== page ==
@ Will - not sure how 26 USC sec. 132 (f), which governs what a person can deduct from their gross income for income tax purposes, states that it's illegal to provide free parkign to employees.....

by JDC Esq on Aug 29, 2013 4:53 pm • linkreport

I'm just happy that they are making progress on this. The proposals came out in 2011. Here we are in 2013 finally choosing which one. China would have had the whole project done in a week

by Tyler on Aug 29, 2013 5:09 pm • linkreport

NPS link appears to be broken

by Lucre on Aug 29, 2013 5:14 pm • linkreport

Alt 3 or Alt 4 with access for bikes. Not sure why the plaza and bike access have to be separate.

by MLD on Aug 29, 2013 6:13 pm • linkreport

I mean 4 or 5.

by MLD on Aug 29, 2013 6:15 pm • linkreport

"I can't really think if any terrorist attacks committed via bike (and if they were couldnt one just hop off their bike and walk towards what they're trying to blow up?)."

Plenty of them, all over the world. There were suicide bike bombings during the Second Intifada, for instance. You don't worry about someone carrying the bomb on their person and getting off the bike. The bike frame itself is a sort of pipe bomb.

by Another Nick on Aug 29, 2013 10:53 pm • linkreport

Yeah, as one who used to get constant updates of any article with the word "bike" in it, I'll second Another Nick. Bikes are shockingly common bomb delivery devices.

by David C on Aug 29, 2013 11:36 pm • linkreport

You know what else are common bomb delivery devices?


We won't be safe until we ban people from DC.

by JJJJ on Aug 30, 2013 4:53 am • linkreport

1. E St should be opened for all traffic. And remove the secret bikeshare station so it can be used by the general public.

2. There is signficant bike/pedestrian conflict on Pennsylvania Ave. It coud be managed a bit better. Given the volume of tourists trying to take pictures in front of the White House it is hard.

3. So I see the potential of a problem on E st, but I think there will be a lot less traffic on bikes. A painted bike lane on the south side will be enough. Bigger problem is just getting the bikes off the sidewalks there.

by charlie on Aug 30, 2013 7:46 am • linkreport

The shame is that the street remains closed to traffic. What is not surprising is that the USSS is never satisfied with a setback - they would love to close 15th and 17th between PA and Constitution.

by Dan Gamber on Aug 30, 2013 9:00 am • linkreport

I take it back then. But if you're going to allow people the. You're not really eliminating the risk.

by drumz on Aug 30, 2013 9:09 am • linkreport

The NPS site was down for much of yesterday, but back. I sent them a nastygram about even putting forward options 3 and 4. Telling cyclists "just use Constitution" is an insult -- literally "go play in traffic."

Designated or not, E Street will always be filled with snap-happy tourists. At least the crowds are a little thinner there than around the Washington Monument, which is the other route that I could take to avoid Constitution.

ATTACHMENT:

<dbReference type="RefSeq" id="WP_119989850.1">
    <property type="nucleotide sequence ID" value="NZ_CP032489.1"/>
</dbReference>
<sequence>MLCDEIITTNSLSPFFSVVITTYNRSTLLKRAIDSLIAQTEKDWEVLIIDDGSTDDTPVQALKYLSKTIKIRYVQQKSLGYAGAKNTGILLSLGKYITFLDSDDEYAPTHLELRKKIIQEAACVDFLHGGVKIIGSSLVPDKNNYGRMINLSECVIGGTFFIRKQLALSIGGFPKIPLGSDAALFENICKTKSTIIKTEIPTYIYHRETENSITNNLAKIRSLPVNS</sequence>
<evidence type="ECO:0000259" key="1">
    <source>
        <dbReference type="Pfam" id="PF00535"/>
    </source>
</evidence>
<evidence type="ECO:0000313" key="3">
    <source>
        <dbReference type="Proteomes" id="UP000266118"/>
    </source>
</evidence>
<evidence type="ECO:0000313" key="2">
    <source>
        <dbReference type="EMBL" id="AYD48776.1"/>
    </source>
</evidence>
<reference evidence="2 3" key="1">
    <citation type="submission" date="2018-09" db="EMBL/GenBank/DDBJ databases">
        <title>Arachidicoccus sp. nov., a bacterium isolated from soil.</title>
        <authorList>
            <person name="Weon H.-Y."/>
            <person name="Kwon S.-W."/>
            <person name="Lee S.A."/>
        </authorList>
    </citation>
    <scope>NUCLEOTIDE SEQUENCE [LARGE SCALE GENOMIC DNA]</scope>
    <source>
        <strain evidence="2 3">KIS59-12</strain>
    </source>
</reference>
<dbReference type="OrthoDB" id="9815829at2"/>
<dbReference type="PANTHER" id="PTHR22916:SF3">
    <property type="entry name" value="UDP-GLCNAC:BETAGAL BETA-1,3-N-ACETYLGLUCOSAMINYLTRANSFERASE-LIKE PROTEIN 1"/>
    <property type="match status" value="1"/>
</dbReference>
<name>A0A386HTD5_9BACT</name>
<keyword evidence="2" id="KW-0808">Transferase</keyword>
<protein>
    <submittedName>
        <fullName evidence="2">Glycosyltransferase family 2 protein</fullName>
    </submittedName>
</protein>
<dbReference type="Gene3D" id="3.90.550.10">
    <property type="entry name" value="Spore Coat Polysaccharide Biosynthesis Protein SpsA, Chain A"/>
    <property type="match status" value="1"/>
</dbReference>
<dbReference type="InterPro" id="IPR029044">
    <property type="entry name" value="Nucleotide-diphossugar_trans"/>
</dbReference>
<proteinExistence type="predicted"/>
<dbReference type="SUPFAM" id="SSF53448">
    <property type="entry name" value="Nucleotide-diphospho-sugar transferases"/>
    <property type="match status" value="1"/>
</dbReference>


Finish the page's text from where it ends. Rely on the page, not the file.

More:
by Payton on Aug 30, 2013 3:19 pm • linkreport

It's important to remember that the "Security" rationale on the E St closure is to protect the President (and perhaps the White House and WH staff). The security procedures that have been put in place around the WH are not to protect tourists.

There is no justification to force bikes to travel up to 6 blocks out of their way by making all bikers travel around the perimeter of President's Park.

Preventing theoretical terrorist bike-bombs is 1) action against a theoretical generalized terror threat, 2) unpreventable-in-any-case (what no knapsack toting tourists allowed either?), 3) beyond the stated security goals to protect president and WH staff.

There is no way that bicycles could deliver the necessary payload to create the key threat of blowing up the WH. SUVs, could possibly deliver enough explosive power, so keeping E St closed to cars is within the security parameters. Keeping bikes off E St / bikepath is security theater or just anti-bike bias delivered under the guise of "security".

by old ellipse biker on Sep 1, 2013 3:27 pm • linkreport

Blah blah blah "security" blah blah blah. These are just excuses.

Shut down all this "security". I don't see any reason to protect the White House at this point. The President is not a king and it is important that there is public access to him. It is comparatively unimportant whether he lives or dies, as we can always elect another one.

"You know what else are common bomb delivery devices?


We won't be safe until we ban people from DC."

That's probably the plan of the fascists who have been running the government since 2000.

The funny part is, the people most likely to blow up the White House or kill the President are people who have security clearances and access passes -- I wouldn't let the criminal NSA director within 100 miles of DC, but they just let him waltz in.

by Nathanael on Sep 1, 2013 4:41 pm • linkreport